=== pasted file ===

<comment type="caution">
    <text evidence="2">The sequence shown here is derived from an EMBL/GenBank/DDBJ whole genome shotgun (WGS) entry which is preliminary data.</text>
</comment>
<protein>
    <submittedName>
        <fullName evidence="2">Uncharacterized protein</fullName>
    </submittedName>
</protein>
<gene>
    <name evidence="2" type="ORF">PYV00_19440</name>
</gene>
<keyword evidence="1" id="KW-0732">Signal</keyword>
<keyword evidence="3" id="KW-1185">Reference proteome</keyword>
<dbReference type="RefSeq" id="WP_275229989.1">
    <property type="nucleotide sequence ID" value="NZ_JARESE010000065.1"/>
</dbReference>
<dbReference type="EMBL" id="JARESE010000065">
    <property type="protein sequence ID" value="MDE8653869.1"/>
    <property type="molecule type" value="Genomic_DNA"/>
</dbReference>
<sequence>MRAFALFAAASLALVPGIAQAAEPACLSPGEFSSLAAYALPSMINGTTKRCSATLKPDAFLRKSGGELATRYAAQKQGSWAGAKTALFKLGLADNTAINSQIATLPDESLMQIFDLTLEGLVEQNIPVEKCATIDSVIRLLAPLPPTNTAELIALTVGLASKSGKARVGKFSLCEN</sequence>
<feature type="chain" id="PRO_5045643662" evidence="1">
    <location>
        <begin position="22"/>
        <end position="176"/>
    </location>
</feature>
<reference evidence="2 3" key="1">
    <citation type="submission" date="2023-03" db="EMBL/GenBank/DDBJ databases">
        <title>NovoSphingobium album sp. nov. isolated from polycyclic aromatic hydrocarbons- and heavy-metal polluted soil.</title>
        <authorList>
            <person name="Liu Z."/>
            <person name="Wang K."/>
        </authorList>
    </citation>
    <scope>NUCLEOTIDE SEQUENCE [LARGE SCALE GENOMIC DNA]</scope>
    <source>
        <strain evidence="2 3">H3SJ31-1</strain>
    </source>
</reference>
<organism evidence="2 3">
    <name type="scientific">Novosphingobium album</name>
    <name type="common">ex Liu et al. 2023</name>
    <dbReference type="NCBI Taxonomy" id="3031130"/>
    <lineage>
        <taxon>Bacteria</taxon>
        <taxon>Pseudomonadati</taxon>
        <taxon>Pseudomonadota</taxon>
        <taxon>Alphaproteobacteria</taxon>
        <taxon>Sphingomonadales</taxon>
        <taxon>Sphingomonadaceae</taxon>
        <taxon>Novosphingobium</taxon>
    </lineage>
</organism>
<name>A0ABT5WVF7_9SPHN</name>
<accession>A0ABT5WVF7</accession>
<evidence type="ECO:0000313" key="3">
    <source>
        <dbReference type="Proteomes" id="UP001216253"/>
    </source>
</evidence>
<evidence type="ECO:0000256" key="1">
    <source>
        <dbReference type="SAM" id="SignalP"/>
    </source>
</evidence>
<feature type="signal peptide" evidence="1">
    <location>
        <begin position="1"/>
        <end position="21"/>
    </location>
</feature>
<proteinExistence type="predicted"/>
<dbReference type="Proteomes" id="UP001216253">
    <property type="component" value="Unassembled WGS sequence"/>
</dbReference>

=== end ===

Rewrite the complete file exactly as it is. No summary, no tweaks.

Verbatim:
<comment type="caution">
    <text evidence="2">The sequence shown here is derived from an EMBL/GenBank/DDBJ whole genome shotgun (WGS) entry which is preliminary data.</text>
</comment>
<protein>
    <submittedName>
        <fullName evidence="2">Uncharacterized protein</fullName>
    </submittedName>
</protein>
<gene>
    <name evidence="2" type="ORF">PYV00_19440</name>
</gene>
<keyword evidence="1" id="KW-0732">Signal</keyword>
<keyword evidence="3" id="KW-1185">Reference proteome</keyword>
<dbReference type="RefSeq" id="WP_275229989.1">
    <property type="nucleotide sequence ID" value="NZ_JARESE010000065.1"/>
</dbReference>
<dbReference type="EMBL" id="JARESE010000065">
    <property type="protein sequence ID" value="MDE8653869.1"/>
    <property type="molecule type" value="Genomic_DNA"/>
</dbReference>
<sequence>MRAFALFAAASLALVPGIAQAAEPACLSPGEFSSLAAYALPSMINGTTKRCSATLKPDAFLRKSGGELATRYAAQKQGSWAGAKTALFKLGLADNTAINSQIATLPDESLMQIFDLTLEGLVEQNIPVEKCATIDSVIRLLAPLPPTNTAELIALTVGLASKSGKARVGKFSLCEN</sequence>
<feature type="chain" id="PRO_5045643662" evidence="1">
    <location>
        <begin position="22"/>
        <end position="176"/>
    </location>
</feature>
<reference evidence="2 3" key="1">
    <citation type="submission" date="2023-03" db="EMBL/GenBank/DDBJ databases">
        <title>NovoSphingobium album sp. nov. isolated from polycyclic aromatic hydrocarbons- and heavy-metal polluted soil.</title>
        <authorList>
            <person name="Liu Z."/>
            <person name="Wang K."/>
        </authorList>
    </citation>
    <scope>NUCLEOTIDE SEQUENCE [LARGE SCALE GENOMIC DNA]</scope>
    <source>
        <strain evidence="2 3">H3SJ31-1</strain>
    </source>
</reference>
<organism evidence="2 3">
    <name type="scientific">Novosphingobium album</name>
    <name type="common">ex Liu et al. 2023</name>
    <dbReference type="NCBI Taxonomy" id="3031130"/>
    <lineage>
        <taxon>Bacteria</taxon>
        <taxon>Pseudomonadati</taxon>
        <taxon>Pseudomonadota</taxon>
        <taxon>Alphaproteobacteria</taxon>
        <taxon>Sphingomonadales</taxon>
        <taxon>Sphingomonadaceae</taxon>
        <taxon>Novosphingobium</taxon>
    </lineage>
</organism>
<name>A0ABT5WVF7_9SPHN</name>
<accession>A0ABT5WVF7</accession>
<evidence type="ECO:0000313" key="3">
    <source>
        <dbReference type="Proteomes" id="UP001216253"/>
    </source>
</evidence>
<evidence type="ECO:0000256" key="1">
    <source>
        <dbReference type="SAM" id="SignalP"/>
    </source>
</evidence>
<feature type="signal peptide" evidence="1">
    <location>
        <begin position="1"/>
        <end position="21"/>
    </location>
</feature>
<proteinExistence type="predicted"/>
<dbReference type="Proteomes" id="UP001216253">
    <property type="component" value="Unassembled WGS sequence"/>
</dbReference>